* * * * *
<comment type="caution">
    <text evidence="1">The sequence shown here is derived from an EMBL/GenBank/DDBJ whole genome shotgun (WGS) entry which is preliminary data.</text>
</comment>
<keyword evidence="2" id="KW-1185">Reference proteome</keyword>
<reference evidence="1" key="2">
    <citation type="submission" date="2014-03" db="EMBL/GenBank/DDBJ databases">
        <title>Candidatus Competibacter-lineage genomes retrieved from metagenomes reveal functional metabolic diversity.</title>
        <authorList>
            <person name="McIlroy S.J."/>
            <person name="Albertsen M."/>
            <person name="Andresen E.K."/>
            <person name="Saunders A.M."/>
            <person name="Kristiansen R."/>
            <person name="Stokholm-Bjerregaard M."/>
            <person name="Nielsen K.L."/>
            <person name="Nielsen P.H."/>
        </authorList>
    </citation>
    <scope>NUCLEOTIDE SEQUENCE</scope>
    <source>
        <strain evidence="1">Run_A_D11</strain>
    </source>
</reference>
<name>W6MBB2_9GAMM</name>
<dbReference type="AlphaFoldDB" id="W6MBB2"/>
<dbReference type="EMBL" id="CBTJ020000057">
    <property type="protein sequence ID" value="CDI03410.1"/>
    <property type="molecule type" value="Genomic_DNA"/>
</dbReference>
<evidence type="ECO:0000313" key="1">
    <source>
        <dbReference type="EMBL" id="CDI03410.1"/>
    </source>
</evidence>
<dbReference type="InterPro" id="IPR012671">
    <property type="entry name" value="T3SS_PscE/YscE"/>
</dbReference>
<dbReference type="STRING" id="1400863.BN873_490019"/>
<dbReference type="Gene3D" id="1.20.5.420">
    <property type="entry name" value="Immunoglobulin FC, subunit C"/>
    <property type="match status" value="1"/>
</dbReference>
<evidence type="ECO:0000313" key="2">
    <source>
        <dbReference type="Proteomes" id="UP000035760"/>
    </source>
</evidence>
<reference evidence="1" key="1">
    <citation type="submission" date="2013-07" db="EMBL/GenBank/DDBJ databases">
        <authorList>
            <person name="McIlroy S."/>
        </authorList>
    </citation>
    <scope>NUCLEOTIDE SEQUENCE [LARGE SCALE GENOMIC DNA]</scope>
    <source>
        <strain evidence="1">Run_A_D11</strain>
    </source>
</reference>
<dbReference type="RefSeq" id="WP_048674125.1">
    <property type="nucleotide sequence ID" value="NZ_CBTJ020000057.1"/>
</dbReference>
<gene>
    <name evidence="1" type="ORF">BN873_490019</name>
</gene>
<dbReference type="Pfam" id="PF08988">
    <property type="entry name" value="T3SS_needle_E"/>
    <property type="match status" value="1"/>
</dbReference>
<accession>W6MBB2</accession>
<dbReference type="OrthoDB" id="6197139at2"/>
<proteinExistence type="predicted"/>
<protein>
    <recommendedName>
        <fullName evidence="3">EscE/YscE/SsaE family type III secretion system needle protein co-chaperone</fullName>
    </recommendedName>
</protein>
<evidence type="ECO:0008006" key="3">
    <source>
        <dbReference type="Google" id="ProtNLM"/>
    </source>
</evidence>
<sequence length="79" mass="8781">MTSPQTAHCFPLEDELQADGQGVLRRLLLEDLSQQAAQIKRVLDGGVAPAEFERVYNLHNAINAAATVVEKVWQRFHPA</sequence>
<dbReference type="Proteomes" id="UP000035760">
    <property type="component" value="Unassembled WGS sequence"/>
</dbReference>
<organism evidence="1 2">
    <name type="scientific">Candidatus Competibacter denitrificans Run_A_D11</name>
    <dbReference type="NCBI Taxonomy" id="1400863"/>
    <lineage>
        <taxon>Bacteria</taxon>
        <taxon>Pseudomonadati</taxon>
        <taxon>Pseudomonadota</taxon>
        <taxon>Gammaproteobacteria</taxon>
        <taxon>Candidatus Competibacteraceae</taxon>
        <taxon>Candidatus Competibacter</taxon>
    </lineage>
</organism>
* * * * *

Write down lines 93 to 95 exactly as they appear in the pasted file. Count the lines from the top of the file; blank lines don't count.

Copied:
        <taxon>Gammaproteobacteria</taxon>
        <taxon>Candidatus Competibacteraceae</taxon>
        <taxon>Candidatus Competibacter</taxon>